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Artificial Intelligence is Innovating Your Healthcare Needs in 2018 - insideBIGDATA

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While you've been sleeping, artificial intelligence has been evolving. It isn't something to be afraid of -- yet. In actuality, AI has been present in numerous industries for a long time. As development improves and transforms, both with AI-based analytics, also referred to as deep learning, and user feedback, AI is evolving from being the villain in a bad action movie to helping people live a better life through sleep and health and wellness tracking.


To deploy AI tech, healthcare needs to first be data literate

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Artificial intelligence (AI) has disrupted numerous industries in recent years, but for the technology to work effectively, the technology needs to be used right. For the healthcare sector, one of the end goals is to provide better patient outcomes, minimise human errors and alleviate some of the physical and mental burnout felt by healthcare practitioners as a result of the volume of admin work required. A study in the US found that for every hour that physicians spend providing direct clinical facetime to patients, almost two additional hours are spent on desk work. By utilising AI and analytics, this can be reduced, and by extension, so too will the rates of mental illness. For this to happen, however, the industry must first get ready for the AI era by building up skills in reading, working with, analysing and arguing with data – also known as data literacy.


5 Ways In Which Artificial Intelligence Will Revolutionise Healthcare

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Artificial Intelligence is impacting healthcare in the same way that OBD impacted automobiles a few decades ago. With the combination of data and machine learning, AI is moving healthcare to a much more automated, efficient, interactive, and intelligent state. But how will AI impact the future of Healthcare? The most significant way Artificial Intelligence has transformed healthcare is through data analysis and management. AI can store, connect, and skim through patient data to identify medical problems and diagnose them through highly accurate clinical decisions.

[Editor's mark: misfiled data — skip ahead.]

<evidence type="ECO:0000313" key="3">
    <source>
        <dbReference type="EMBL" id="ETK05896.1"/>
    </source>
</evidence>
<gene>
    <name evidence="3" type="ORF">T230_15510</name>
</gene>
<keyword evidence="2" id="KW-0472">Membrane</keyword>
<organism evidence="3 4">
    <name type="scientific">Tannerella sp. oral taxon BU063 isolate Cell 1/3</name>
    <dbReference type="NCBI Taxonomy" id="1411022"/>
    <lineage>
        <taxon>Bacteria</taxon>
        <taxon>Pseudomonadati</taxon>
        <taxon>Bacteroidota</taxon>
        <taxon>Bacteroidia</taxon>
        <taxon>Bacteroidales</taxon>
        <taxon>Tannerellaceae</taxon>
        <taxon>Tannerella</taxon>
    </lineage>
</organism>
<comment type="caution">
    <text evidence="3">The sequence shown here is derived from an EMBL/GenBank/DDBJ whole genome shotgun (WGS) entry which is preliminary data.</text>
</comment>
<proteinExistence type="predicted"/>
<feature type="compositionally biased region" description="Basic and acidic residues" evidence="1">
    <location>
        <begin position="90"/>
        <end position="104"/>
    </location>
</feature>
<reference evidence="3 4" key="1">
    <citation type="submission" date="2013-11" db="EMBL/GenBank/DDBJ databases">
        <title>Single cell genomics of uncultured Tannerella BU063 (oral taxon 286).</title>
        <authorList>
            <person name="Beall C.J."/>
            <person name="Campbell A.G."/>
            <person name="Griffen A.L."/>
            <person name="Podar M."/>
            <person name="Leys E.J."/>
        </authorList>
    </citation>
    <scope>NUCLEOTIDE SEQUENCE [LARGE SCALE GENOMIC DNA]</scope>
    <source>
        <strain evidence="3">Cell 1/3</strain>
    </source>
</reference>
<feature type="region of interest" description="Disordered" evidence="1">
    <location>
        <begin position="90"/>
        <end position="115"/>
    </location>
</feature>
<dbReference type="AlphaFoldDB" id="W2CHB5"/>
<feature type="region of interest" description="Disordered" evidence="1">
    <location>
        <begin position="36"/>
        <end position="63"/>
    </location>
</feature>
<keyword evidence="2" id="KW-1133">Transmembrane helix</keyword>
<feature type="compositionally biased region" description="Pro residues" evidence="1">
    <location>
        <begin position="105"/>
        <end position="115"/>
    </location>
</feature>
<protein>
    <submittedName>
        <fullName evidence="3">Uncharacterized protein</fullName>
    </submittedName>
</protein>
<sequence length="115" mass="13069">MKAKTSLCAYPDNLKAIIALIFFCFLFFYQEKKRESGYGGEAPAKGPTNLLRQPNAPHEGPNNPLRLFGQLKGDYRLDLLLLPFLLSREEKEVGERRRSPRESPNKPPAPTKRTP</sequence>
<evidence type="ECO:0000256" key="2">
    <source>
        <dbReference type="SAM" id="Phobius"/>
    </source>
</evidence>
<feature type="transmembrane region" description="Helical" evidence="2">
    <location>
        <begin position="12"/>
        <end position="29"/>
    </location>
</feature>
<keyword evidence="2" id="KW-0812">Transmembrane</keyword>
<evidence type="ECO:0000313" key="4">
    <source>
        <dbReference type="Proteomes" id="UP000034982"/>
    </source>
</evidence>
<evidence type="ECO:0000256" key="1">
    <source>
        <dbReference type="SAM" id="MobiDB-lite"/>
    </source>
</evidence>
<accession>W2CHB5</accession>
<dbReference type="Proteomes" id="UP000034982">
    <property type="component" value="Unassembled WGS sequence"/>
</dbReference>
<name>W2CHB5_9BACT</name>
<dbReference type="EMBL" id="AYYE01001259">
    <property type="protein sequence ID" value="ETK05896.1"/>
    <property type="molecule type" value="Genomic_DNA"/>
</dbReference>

Sector insights for 2018: Healthcare

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The fast-changing healthcare sector is set to see further evolution and upheaval in 2018, so staff will need to be prepared for action to ensure care quality standards are consistently upheld. Most healthcare professionals would agree that the sector has been experiencing challenging circumstances in the last few years, with the inherent pressure that comes with this line of work exacerbated by broader political and economic factors beyond their control. Evolving government policy, funding constraints and emerging public health issues have all led to significant upheaval within the medical field, and the opening months of 2018 have offered plenty of evidence to suggest that this rapid pace of change is likely to continue throughout this year and beyond. As such, it's never been more important for healthcare workers and managers to stay abreast of the latest trends and developments within their industry, and to make sure they are doing everything they can to acquire the skills they need to adapt. Even against a backdrop of ongoing change, the need to ensure that care quality remains paramount is still constant, and that will be as true in 2018 as it has ever been.


AI And Healthcare: A Giant Opportunity

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From hospital care to clinical research, drug development and insurance, AI applications are revolutionizing how the health sector works to reduce spending and improve patient outcomes. The total public and private sector investment in healthcare AI is stunning: All told, it is expected to reach $6.6 billion by 2021, according to some estimates. Even more staggering, Accenture predicts that the top AI applications may result in annual savings of $150 billion by 2026. These benefits will accrue incrementally, from automated operations, precision surgery, and preventive medical intervention (thanks to predictive diagnostics), but within a decade they will fundamentally reshape the healthcare landscape as we know it. "It's going to take years to get the full promise, but it does bring a particular tool into the dialogue that was never before available," says Kaveh Safavi, head of Accenture's global health practice.